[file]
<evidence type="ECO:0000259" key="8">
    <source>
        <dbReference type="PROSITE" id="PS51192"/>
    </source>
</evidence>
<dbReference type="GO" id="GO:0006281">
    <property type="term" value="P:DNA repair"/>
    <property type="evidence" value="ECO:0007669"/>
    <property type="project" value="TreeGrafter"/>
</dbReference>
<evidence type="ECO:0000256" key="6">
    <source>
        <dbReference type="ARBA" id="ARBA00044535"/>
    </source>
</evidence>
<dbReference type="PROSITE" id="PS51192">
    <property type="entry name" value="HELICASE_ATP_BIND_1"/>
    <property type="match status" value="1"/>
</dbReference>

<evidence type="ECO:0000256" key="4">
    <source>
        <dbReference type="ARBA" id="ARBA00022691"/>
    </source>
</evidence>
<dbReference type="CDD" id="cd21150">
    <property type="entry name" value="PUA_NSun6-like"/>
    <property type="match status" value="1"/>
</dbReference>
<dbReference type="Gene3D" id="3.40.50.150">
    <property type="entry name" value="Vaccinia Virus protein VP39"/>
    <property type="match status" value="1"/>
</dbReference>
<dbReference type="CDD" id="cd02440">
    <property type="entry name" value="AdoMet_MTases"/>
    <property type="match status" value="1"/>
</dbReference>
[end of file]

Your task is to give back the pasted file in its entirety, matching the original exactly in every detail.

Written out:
<evidence type="ECO:0000259" key="8">
    <source>
        <dbReference type="PROSITE" id="PS51192"/>
    </source>
</evidence>
<dbReference type="GO" id="GO:0006281">
    <property type="term" value="P:DNA repair"/>
    <property type="evidence" value="ECO:0007669"/>
    <property type="project" value="TreeGrafter"/>
</dbReference>
<evidence type="ECO:0000256" key="6">
    <source>
        <dbReference type="ARBA" id="ARBA00044535"/>
    </source>
</evidence>
<dbReference type="PROSITE" id="PS51192">
    <property type="entry name" value="HELICASE_ATP_BIND_1"/>
    <property type="match status" value="1"/>
</dbReference>

<evidence type="ECO:0000256" key="4">
    <source>
        <dbReference type="ARBA" id="ARBA00022691"/>
    </source>
</evidence>
<dbReference type="CDD" id="cd21150">
    <property type="entry name" value="PUA_NSun6-like"/>
    <property type="match status" value="1"/>
</dbReference>
<dbReference type="Gene3D" id="3.40.50.150">
    <property type="entry name" value="Vaccinia Virus protein VP39"/>
    <property type="match status" value="1"/>
</dbReference>
<dbReference type="CDD" id="cd02440">
    <property type="entry name" value="AdoMet_MTases"/>
    <property type="match status" value="1"/>
</dbReference>